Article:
George B. French was the assessed owner of 323 Commonwealth from 1905 through 1935,and is shown as the owner on the 1908, 1917, and 1928 Bromley maps.

Frank Thomas died in September of 1927 and Adelaide Thomas died in May of 1928.  George French continued to live at 323 Commonwealth until his death in February of 1934.

321-323 Commonwealth )ca. 1883); Soule Photograph Company, courtesy of Historic New England

321-323 Commonwealth )ca. 1883); Soule Photograph Company, courtesy of Historic New England

George French’s Heirs were the assessed owners of 323 Commonwealth in 1936, and the New England Trust Company et al, trustees, were the assessed owners in 1937.

323 Commonwealth was not listed in the 1935-1937 Blue Books and was shown as vacant in the 1935-1937 City Directories.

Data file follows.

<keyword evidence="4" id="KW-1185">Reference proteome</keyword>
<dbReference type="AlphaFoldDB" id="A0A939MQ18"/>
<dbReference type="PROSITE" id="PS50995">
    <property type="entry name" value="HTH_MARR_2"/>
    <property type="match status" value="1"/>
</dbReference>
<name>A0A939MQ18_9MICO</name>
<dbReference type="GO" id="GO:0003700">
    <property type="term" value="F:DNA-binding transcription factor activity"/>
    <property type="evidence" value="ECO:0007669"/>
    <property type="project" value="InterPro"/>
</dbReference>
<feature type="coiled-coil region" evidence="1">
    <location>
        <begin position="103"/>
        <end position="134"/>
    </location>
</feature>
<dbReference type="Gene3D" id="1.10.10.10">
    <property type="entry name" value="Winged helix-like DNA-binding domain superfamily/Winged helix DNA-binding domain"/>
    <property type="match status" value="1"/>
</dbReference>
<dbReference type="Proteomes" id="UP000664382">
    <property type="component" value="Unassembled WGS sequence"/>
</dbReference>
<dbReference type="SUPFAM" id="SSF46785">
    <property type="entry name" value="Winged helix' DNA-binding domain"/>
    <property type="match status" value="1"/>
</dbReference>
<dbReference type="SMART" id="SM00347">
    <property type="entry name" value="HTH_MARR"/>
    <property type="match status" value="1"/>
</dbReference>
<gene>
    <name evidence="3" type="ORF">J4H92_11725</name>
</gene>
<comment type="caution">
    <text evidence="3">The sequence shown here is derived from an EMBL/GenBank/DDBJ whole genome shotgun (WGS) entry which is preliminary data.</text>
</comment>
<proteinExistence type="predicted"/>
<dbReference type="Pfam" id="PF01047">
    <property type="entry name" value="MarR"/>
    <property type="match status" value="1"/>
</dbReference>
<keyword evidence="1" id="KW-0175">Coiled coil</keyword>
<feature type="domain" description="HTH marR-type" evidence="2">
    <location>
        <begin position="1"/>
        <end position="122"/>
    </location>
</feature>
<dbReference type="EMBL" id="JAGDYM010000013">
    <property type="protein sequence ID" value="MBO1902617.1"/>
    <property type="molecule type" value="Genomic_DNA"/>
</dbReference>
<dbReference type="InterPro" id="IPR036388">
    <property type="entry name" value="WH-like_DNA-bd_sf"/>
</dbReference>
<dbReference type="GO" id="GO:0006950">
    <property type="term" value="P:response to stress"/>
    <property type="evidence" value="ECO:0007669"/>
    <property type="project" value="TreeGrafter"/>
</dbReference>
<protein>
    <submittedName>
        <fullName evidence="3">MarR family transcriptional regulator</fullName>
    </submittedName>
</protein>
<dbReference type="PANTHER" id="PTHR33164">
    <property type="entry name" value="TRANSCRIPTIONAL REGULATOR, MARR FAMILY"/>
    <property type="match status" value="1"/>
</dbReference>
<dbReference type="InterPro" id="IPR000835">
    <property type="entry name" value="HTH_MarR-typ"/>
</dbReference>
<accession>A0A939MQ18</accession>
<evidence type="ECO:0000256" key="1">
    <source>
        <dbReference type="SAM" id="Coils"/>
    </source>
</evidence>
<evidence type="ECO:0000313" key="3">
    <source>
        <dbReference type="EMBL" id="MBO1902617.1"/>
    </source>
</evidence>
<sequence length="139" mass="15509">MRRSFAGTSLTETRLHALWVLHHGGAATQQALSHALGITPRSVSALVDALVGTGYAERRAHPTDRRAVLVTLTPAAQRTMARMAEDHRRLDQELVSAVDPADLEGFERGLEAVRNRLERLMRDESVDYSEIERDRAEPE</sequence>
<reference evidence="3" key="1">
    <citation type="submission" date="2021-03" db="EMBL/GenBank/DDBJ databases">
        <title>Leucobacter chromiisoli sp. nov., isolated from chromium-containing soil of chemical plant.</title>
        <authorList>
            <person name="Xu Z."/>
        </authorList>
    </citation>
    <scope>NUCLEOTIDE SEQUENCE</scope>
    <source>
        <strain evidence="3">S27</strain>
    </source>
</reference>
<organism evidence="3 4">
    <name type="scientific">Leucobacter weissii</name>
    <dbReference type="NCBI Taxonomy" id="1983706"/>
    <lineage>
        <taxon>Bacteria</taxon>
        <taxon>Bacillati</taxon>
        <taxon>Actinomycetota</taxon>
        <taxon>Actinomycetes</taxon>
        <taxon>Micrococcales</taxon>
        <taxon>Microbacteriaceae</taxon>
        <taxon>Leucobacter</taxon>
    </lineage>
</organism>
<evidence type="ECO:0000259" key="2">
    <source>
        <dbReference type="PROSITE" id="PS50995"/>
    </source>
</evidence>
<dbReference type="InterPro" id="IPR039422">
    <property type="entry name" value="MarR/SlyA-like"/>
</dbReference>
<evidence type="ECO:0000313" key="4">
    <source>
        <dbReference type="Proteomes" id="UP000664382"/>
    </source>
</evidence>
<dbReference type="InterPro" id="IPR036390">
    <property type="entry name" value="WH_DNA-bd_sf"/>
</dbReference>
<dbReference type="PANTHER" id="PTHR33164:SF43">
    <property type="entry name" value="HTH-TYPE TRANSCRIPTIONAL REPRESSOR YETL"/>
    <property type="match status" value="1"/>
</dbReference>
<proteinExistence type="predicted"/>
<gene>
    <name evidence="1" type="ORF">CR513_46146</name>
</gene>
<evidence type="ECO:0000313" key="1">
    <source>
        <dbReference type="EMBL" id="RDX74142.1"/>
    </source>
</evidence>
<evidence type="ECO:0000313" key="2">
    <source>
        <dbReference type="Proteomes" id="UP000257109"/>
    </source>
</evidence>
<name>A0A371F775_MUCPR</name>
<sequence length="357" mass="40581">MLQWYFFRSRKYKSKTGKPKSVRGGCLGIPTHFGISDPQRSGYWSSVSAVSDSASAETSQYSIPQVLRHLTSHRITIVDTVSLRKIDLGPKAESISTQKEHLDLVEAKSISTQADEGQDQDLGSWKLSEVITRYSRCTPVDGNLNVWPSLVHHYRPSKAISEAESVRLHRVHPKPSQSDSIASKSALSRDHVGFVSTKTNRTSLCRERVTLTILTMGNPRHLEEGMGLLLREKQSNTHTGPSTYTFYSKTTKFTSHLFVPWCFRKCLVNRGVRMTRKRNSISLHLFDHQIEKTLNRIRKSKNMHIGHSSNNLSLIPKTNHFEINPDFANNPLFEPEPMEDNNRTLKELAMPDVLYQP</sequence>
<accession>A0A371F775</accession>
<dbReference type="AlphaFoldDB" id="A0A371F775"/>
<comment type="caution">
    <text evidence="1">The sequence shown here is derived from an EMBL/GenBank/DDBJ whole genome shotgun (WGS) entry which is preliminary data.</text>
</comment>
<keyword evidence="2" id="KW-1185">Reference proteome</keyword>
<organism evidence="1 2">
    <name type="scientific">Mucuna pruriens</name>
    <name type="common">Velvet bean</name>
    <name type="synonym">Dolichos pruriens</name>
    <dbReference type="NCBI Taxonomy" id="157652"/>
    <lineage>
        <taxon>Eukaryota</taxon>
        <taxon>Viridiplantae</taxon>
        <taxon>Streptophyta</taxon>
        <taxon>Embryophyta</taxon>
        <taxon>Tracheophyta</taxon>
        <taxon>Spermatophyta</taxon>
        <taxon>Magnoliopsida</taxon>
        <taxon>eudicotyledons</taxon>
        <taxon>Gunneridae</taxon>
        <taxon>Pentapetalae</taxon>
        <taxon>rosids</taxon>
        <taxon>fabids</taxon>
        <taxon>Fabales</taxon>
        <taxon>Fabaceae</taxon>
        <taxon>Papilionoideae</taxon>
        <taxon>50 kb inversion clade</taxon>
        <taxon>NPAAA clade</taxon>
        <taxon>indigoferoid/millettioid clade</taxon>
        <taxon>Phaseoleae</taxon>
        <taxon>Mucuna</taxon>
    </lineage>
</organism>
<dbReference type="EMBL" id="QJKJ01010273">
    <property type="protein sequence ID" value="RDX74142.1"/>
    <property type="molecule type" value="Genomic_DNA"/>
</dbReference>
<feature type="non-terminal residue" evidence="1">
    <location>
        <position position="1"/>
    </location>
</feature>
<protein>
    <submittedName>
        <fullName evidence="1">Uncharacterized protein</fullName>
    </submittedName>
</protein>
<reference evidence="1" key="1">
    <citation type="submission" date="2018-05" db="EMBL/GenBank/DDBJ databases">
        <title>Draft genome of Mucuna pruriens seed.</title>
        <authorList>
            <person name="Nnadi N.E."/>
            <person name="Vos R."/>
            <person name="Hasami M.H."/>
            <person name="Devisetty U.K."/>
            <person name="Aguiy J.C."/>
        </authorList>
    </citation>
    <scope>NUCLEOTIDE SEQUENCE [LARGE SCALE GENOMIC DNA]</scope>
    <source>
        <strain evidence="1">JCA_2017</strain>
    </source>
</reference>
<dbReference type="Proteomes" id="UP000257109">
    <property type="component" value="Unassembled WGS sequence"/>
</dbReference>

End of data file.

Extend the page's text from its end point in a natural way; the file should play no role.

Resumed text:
By 1937, 323 Commonwealth was owned by Virginia Lee (Major) de Roode, the wife of Albert de Roode, Jr., an insurance underwriter. She was the assessed owner from 1938 through 1942, and is shown as the owner on the 1938 Bromley map.

Albert and Virginia de Roode lived at 114 Bay State Road with her step-father and her mother, Dr. Clarence Field Worthen and Julia Palestine (Yates) Major Worthen. Clarence Worthen was a physician and oculist; he maintained his office at 390 Commonwealth.

In July of 1937, Julia Worthen (shown as Julia De Roja on the permit application) filed for (and subsequently received) permission to convert 323 Commonwealth from a single-family dwelling into ten apartments.

After the work was completed, the Worthens and the de Roodes moved to apartments at 323 Commonwealth.